I "wrote" and "published" a "graphic novel."
Like most people, I generally dislike scare quotes, but I want to underscore those in that declaration, because I want to be clear from the outset of this post and the two that will follow that my use of those three words in these ways is highly contingent. A reasonable person may well look upon what I've done and conclude that one or all of those words is inappropriate given what I've actually done. I believe they're all valid for reasons that I will explain below, but I don't think it would be worthwhile to insist on their validity over someone else's objections. Basically, my feelings about this aren't strong enough to get into an argument about it.
I find what I did intellectually satisfying, and that's good enough for me. Also, since what I did here is basically "art" in some sense, which would make me the artist, and since I usually find artist's long-winded discussions of their own art insufferable, I don't recommend reading the rest of this blog post either in which I reflect on and explain my art.
With those disclaimers issued, then, this post will be the first in a series (a series of at least two) in which I try and explain what I did and why. This first post is about about how. If you'd like to get straight to the book itself, you can own it for the entirely unreasonable price of $16.00 (plus shipping) from Lulu.com. I'm also planning an ebook version if you want to wait for more reasonably priced option.
The item in question takes the material form of a book: a codex of just over 350 pages, organized into nine chapters and an appendix. The content of this book is, as you see in the video above, simply page layouts of empty panels. They're not really empty -- on page 78, for example, the lines from page 77 and 76 fill the bottom left panel with the image of a doubled cross, copy of page 32 has a smudged fingerprint, and my page 174 includes a speckled blob and some thin, horizontal gray streaks -- but you get the point.
As an idea, it's not necessarily about the "contents" of those pages. I started with three rules, then I wrote a Perl program that would generate all of the pages following those rules.
Given those constraints, how many possible layouts exist? Most of Watchmen follows this rule, for example, but it only demonstrates about 10 different variations on this. Those variations are driven by various narrative-driven pressures, so what else is possible without the same fealty to telling a story?
I asked a colleague, a mathematician, about this problem, and he confirmed that this question falls under the category of advanced combinatorics, it didn't seem like there would be a way to express this as a straightforward formula.
Failing that, I still had to think of some way of generating these layouts, but first I needed a way to describe a layout in such a way that I could store, test, and ultimately generate that into a page. Like most things, this idea hit me while on a run. I've hosted the code at github if you're interested, and I'll try and describe it briefly here. I'm generaly not a very good programmer, I should say, but I'm pleased enough with how this script turned out that I don't mind sharing it.
Think of it like this: Every potential grid position is a letter in a string.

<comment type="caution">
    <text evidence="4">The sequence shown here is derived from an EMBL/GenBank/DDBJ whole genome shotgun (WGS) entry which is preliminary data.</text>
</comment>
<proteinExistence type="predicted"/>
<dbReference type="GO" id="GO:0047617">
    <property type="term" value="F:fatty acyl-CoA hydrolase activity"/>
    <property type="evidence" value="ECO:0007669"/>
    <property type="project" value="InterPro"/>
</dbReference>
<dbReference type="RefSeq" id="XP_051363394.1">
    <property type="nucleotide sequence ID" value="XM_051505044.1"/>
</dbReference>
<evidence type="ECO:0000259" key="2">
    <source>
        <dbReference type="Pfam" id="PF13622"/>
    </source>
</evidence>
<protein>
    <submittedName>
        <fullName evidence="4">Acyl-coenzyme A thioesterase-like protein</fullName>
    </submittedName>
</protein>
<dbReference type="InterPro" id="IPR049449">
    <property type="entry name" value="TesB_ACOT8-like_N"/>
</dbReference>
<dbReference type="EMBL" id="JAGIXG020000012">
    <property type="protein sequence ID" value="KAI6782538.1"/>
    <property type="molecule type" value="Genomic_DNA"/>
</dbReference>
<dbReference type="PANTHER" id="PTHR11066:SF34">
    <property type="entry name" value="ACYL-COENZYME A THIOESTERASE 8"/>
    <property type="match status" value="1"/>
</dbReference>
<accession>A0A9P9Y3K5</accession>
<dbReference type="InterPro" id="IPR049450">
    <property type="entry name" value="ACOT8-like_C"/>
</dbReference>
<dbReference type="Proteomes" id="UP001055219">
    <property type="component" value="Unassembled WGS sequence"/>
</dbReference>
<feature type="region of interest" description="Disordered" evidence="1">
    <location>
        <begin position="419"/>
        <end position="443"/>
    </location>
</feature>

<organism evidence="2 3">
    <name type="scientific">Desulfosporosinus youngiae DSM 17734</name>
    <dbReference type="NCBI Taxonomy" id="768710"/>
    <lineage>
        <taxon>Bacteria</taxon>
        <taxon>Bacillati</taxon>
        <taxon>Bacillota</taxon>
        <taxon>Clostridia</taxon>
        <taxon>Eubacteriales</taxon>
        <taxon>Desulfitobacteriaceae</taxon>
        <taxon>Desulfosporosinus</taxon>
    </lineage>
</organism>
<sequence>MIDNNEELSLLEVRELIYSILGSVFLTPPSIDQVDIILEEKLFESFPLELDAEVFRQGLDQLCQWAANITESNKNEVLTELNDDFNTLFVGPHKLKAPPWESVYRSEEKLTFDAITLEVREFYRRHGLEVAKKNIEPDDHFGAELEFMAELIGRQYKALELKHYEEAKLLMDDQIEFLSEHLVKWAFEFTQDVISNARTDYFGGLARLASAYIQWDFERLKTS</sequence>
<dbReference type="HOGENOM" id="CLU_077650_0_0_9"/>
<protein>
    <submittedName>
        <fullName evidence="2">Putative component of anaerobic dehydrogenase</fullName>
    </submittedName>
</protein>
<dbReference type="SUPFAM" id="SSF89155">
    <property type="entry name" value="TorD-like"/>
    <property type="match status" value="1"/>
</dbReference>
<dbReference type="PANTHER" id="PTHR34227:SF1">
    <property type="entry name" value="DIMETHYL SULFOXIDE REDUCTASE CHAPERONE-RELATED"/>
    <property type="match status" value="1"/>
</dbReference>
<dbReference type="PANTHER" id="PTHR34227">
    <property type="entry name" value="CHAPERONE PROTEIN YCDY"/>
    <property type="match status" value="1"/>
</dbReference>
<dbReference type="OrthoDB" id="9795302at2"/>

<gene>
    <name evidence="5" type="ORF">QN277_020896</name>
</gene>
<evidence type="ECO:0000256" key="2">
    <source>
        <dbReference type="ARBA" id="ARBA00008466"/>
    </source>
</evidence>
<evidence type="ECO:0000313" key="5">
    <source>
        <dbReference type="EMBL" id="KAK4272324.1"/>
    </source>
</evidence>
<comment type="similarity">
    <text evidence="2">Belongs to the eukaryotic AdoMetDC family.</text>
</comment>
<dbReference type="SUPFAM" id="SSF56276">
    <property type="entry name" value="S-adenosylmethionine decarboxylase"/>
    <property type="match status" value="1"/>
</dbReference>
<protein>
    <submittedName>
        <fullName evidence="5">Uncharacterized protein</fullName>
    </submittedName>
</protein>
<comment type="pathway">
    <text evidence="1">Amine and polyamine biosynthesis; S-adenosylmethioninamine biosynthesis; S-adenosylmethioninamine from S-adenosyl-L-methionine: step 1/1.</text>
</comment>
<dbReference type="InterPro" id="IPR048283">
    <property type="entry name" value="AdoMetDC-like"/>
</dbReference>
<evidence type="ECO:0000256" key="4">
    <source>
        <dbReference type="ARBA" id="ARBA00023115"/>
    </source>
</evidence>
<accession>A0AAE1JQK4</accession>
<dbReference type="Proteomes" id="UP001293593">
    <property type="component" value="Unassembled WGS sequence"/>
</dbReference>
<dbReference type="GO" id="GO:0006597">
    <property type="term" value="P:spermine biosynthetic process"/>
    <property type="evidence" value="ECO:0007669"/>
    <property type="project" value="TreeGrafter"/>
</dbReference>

A B C
D E F
G H I
There are 9 positions in a 3x3 grid, so that might look like
ABCDEFGHI. A layout description uses a letter to indicate the top-left corner of a panel, then follows that with a width and height value pair.
Here are some examples following that schema:
With this method of notation in hand, I just needed to find all of the valid layouts (i.e. all those without overlapping panels), so I wrote a script that's basically a brute force guesser plus a validator, which turned out to be fairly quick thanks to my string-based notation for coordinates. Again, it's all spelled out and pretty thoroughly commented at github, but the basic process goes like this:
Bearing in mind that the grid looks like
A B C D E F G H I
The rectangle I'm trying to create includes letters from the top-left corner of the total grid.
A B C D E F G H I
In this case,
E are all still in the layout string, so we're good.
That leaves us with
CFGHI for the next guess.
This loop repeats forever, so the idea is you have to watch it until it stops finding new valid layouts. And since I don't have the mathematical formula for describing the possible number of layouts, I'm simply waiting it until it seems to stall for a few seconds or minutes.
Having run this with a few other parameters, I do have some data which seems to hint at a pattern. If you have any insights, please let me know:
|Width x||Height||(area) ==||Total Layouts|
* This is an approximate number. I let it run every night for a couple of weeks, and it was still finding one new layout in every 100,000 guesses or so.
Anyway, with all these layouts in hand, my next task was simply to generate the panels. I say "simply" because this was something I figured out for last year's NaNoGenMo, a graphic novel comprised of untitled youtube videos with the randomly-derived title, The Something, The Thanksgiving, and The Nothing.
For An Arthrogram, I drew a new line (a nice dark line with a Sharpie), and I programmed it to be somewhat more variable. Putting it into panels, though, was just a matter of giving ImageMagick some coordinates and then lots of trial and error with math to get the overlap just right. That script and the PNG of my line are also on Github.
So that's an introduction to my "book" project, An Arthrogram. I'll write in a future post or posts about why I decided to self-publish this with Lulu and why I think this actually is a graphic novel, but for now, I wanted to get this brief introduction published before this year's NaNoGenMo gets going.Word Count: 1171